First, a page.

The Department has a long history of research within diagnostic ultrasound, and the activities now covers a wide range of applications, that now also stretches into acoustofluidics, bioacoustics, and industrial applications. The talk will focus on three main topics: arterial characterization, measurements of dolphin sonar beams, and a new imaging technique named magnetomotive ultrasound imaging.
Today, global measures of the condition of the vascular system can be obtained in the form of for instance the pulse wave velocity. Ten years ago an MD, a collaborator of our group, made a discovery while testing a new ultrasound system. She noticed that there seemed to be a longitudinal movement of the arterial wall, revealed only because of the increased image quality of the new image system. The movement was quantified using a modified speckle tracking algorithm, and has now given rise to a number of new research questions and better possibilites for local quantification of the condition of arteries.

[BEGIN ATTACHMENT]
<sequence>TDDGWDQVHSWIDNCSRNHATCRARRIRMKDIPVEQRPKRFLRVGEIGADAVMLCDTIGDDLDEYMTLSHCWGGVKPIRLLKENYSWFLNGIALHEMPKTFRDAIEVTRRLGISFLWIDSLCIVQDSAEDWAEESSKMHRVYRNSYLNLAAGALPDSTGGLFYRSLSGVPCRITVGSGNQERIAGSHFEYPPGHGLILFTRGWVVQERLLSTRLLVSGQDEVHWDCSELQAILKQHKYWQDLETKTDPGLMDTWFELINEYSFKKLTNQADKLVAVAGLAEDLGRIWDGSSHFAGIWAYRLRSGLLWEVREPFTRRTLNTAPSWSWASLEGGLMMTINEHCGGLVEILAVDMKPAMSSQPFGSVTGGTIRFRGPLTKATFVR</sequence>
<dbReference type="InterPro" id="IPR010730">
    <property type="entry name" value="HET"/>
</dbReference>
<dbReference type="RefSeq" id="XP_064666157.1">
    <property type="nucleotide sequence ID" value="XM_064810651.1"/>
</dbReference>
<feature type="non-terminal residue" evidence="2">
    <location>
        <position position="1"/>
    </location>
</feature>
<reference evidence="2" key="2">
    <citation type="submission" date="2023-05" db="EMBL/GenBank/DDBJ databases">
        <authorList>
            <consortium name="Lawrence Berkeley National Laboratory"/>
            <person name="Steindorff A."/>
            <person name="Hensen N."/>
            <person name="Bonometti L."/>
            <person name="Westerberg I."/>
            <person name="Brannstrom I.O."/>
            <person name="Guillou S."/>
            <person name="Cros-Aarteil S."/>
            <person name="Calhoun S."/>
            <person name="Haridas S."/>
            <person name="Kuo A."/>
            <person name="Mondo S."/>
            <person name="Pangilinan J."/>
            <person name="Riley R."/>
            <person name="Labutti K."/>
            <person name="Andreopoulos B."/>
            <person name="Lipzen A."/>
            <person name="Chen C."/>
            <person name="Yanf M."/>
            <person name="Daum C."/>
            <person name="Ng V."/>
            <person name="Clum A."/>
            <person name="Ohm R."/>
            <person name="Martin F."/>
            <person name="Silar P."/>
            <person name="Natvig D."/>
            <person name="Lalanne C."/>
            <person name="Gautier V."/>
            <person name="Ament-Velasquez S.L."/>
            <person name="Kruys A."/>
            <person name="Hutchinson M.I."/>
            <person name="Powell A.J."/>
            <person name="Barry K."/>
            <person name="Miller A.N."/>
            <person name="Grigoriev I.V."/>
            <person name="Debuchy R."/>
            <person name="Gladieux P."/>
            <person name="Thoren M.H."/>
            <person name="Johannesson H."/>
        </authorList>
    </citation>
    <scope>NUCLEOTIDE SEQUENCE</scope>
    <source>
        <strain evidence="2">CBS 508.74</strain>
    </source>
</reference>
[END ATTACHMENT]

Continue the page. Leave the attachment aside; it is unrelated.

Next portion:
An ultrasound project which has not a direct relation to diagnostic ultrasound, is the measurements of the sonar beam of dolphins. However, there might be lessons to learn how dolphins detect their echoes, and what type of beams they produce. The measurement system consisting of a 47 element hydrophone array will be described together with findings that may point to the fact that the dolphin use both of their sound generating organs to modify the shape of the beam, akin to what is used at DTU for transverse Doppler processing.
Magnetomotive ultrasound imaging is a new technique where superparamagnetic ironoxide nanoparticles are used as a contrast agent for ultrasound imaging. The technique is based on the application of a time varying magnetic field to the object to be imaged. The field acts to move the particles and thereby the surrounding tissue, and the movement can be picked up with standard ultrasound Doppler or correlation techniques. Results from phantom studies will be presented, along with simulations of vibrational phenomena that produce artefactual signals.